A family of Higgs particles is predicted by many versions of a theory called supersymmetry, which says that all the known kinds of particles in nature have heavy, invisible twins that have yet to be discovered. So far at the LHC, there is no sign of supersymmetric particles, which have names such as "squarks" and "stops" and "gluinos". One of the great attractions of supersymmetry is that it shows how three of the four forces of nature were one in the early universe and separated later, leaving only gravity unaccounted for. Some particles predicted by supersymmetry are prime candidates to make up dark matter.
To produce a Higgs particle, the LHC smashes protons together about a billion times every second, producing something like one Higgs particle every 10bn collisions. Almost as soon as it is created the Higgs undergoes a radioactive decay into other particles and these are what the giant detectors see. Sometimes a dying Higgs converts into a pair of photons (particles of light), other times it converts into a pair of quarks and so on. We want to know not only how often Higgs particles are created but also how often they convert into the different types of particle. The data from Cern is quite consistent with the plain vanilla Higgs particle predicted in the simplest model but there are already hints that things may not be so straightforward and that really whets the appetite for the future.
However, more work needs to be done to figure out if this is indeed a Higgs boson or some unexpected renegade particle that just acts like the Higgs (although the latter is highly unlikely). Also, if it is a Higgs boson, is it a part of a larger Higgs family of particles?
In this high-stakes game of quantum mechanics, statistics and landmark particle discoveries, it can be hard to pronounce a definitive discovery of any subatomic particle, especially if it happens to be a particle that underpins the Universe's very existence.
"It's mind-boggling," said one. "Amazing," said another, and everyone in the close-knit physics community here was willing to liken its importance to the discovery of the DNA sequence in the human body.
The long-sought particle called the Higgs boson - if it's real - is what gives protons, electrons, neutrons and all the other particles inside atoms their mass, and was probably responsible for creating all the particles that first formed in the Big Bang, when the universe began.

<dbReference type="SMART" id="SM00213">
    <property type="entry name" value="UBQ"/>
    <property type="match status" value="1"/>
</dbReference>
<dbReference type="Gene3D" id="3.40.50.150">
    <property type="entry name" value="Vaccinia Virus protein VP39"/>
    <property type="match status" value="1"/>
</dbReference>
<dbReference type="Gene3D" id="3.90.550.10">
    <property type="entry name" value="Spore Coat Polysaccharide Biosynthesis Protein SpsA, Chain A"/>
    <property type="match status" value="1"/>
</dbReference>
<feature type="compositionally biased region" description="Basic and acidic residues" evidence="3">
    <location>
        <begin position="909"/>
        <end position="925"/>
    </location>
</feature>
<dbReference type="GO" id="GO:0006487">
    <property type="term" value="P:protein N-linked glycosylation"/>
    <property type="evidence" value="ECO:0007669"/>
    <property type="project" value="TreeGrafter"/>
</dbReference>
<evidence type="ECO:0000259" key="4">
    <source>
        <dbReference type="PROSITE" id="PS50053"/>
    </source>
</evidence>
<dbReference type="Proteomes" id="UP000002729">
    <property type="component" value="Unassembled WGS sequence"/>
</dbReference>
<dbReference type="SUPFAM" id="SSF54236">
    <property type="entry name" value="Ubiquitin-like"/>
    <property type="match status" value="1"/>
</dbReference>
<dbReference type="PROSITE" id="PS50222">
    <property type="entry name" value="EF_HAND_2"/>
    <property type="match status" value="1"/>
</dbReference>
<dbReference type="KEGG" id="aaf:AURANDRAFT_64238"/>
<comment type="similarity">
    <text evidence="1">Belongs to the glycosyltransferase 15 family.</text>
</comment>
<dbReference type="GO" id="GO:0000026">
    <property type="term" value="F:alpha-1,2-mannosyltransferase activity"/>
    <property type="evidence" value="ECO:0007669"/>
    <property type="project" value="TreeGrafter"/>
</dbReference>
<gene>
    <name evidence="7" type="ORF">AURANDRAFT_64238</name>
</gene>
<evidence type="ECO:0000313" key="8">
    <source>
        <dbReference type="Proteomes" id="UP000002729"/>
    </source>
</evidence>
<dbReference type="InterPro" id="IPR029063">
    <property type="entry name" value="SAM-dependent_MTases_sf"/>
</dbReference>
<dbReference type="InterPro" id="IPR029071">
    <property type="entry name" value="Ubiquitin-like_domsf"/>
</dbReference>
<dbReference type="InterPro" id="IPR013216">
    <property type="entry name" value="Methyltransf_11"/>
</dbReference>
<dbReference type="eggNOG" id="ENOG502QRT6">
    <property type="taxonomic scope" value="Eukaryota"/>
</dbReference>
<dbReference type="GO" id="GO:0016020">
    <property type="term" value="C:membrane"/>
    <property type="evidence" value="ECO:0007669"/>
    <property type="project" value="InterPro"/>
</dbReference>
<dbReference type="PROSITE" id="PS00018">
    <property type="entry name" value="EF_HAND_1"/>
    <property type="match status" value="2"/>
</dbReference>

Peter Higgs, the shy, soft-spoken Briton who in 1964 published the conceptual groundwork for the particle and whose name became associated with it, expressed delight.
“I never expected this to happen in my lifetime and shall be asking my family to put some champagne in the fridge,” the 83-year-old said in a statement.
The CMS team claimed they had seen a "bump" in their data corresponding to a particle weighing in at 125.3 gigaelectronvolts (GeV) - about 133 times heavier than the protons that lie at the heart of every atom.
They claimed that by combining two data sets, they had attained a confidence level just at the "five-sigma" point - about a one-in-3.5 million chance that the signal they see would appear if there were no Higgs particle.
However, a full combination of the CMS data brings that number just back to 4.9 sigma - a one-in-two million chance.
The Higgs boson appears in a theory first fleshed out in 1964 by Peter Higgs at Edinburgh University and five other physicists. Finding the particle proves there is an energy field that fills the vacuum of the observable universe. It plays the crucial role of giving mass to certain subatomic particles that are the building blocks of matter.
One peculiar aspect of this is that this Higgs field that permeates throughout all space is part of what we call empty space or the vacuum. It is only its impact on the particles that travel through it and the Higgs boson that we can observe in the laboratory. The Higgs boson lives for a very short amount of time so we don't observe it directly but rather we observe the particles it decays into and have to infer its existence from that.
According to the Standard Model, the Higgs boson is the only manifestation of an invisible force field, a cosmic molasses that permeates space and imbues elementary particles with mass. Particles wading through the field gain heft the way a bill going through Congress attracts riders and amendments, becoming ever more ponderous.
Without the Higgs field, as it is known, or something like it, all elementary forms of matter would zoom around at the speed of light, flowing through our hands like moonlight. There would be neither atoms nor life.
What is the Higgs boson?
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